What does G stand for in G7? Meaning explained as member countries attend G7 Summit 2023 in Japan
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The G7 Summit 2023 is kicking off, with some of the world’s major leaders descending on Japan for the 49th edition of the annual conference.
The group, which meets regularly throughout the year, hosts an annual event in which all leaders representing each country in the group come together to discuss pressing global issues. UK Prime Minister Rishi Sunak and US President Joe Biden will be among the attendees of this year's summit in Hiroshima.
Topics on the table include Ukraine and the war with Russia, as well as the threat posed by China.
But what does G7 stand for, and what is the aim of group? Here's everything you need to know
What does G7 stand for?
G7 stands for Group of Seven. This relates to the number of member countries within the forum.
It was previously known as the G8 - when the group consisted of eight members from between 1997 until 2014.
Which countries are in the G7?
The current members of the G7 group are:
- United Kingdom
- United States
- European Union
The European Union, although not a country itself, represents the political group of Europe within the group. Countries from outside the official members are often invited to attend the summit as guests.
In the 2023 summit, invitees include Australia, Brazil, Indonesia, India, South Korea, Cook Island, Comoros and Ukraine . Ukrainian president Volodymyr Zelensky also made a virtual appearance at the 2022 meeting and will be once again attending virtually in 2023.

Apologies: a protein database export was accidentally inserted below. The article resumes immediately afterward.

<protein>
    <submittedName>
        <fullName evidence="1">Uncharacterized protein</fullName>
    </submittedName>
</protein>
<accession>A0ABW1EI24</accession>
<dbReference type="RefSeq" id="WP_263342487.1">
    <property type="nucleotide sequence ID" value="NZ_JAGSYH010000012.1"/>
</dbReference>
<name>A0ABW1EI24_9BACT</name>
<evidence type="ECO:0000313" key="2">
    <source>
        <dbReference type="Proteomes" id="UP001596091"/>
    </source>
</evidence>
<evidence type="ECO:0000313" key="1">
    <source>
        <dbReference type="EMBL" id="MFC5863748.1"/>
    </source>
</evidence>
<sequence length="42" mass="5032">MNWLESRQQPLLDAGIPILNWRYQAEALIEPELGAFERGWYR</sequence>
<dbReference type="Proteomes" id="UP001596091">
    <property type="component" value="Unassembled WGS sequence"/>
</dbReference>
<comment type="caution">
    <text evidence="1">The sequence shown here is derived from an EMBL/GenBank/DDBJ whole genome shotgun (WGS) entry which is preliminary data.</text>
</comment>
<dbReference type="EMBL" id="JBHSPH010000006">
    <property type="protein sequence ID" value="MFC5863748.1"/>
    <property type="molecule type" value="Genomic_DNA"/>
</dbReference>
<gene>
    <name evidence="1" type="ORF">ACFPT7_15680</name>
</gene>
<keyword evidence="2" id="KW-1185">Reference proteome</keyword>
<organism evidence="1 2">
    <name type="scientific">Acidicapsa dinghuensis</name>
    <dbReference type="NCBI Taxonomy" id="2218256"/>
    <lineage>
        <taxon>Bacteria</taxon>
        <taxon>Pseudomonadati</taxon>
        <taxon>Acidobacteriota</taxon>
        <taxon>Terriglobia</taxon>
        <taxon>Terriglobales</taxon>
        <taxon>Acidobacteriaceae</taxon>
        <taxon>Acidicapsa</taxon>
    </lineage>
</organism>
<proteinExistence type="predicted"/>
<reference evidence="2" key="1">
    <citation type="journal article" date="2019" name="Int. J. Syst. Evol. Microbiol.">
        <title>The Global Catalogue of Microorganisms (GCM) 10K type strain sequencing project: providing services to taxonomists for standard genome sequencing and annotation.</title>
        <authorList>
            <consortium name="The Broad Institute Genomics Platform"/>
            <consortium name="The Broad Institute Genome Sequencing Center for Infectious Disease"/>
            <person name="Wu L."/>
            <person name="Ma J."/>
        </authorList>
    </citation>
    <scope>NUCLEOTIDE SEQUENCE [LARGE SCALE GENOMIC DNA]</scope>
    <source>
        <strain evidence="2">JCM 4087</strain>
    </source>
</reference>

Russia was an official member of the group from 1997 until 2014, when the country was suspended for its annexation of Crimea. Shortly after the suspension, Russia voluntarily left the forum, with the G8 name reverting to G7 upon the country leaving.
What is the aim of the G7?
The forum was created in 1973, after originating from a gathering of finance ministers from each respective country. Since its inception, the G7 has grown to become a formal meeting place for world leaders to discuss ongoing global issues.
This includes topics such as security, trade, the economy and climate change. The group has come to agreements on major issues throughout the years, posing a united standpoint between the members.
The G7 launched global initiatives for issues such as the AIDS pandemic, climate change and supporting developing countries with financial aid.
In 2018, the annual summit hit the headlines after former US President Donald Trump insisted that Russia be reinstated to the group, while also clashing with former German Chancellor Angela Merkel and Canadian Prime Minister Justin Trudeau over steel and aluminium tariffs and his refusal to sign the economic agreement of the forum.
During the 2022 summit, UK Prime Minister Boris Johnson joined other countries in presented a united front in support of Ukraine.
A statement from the group read: “We will continue to provide financial, humanitarian, military and diplomatic support and stand with Ukraine for as long as it takes. We remain appalled by and continue to condemn the brutal, unprovoked, unjustifiable and illegal war of aggression against Ukraine by Russia and aided by Belarus.”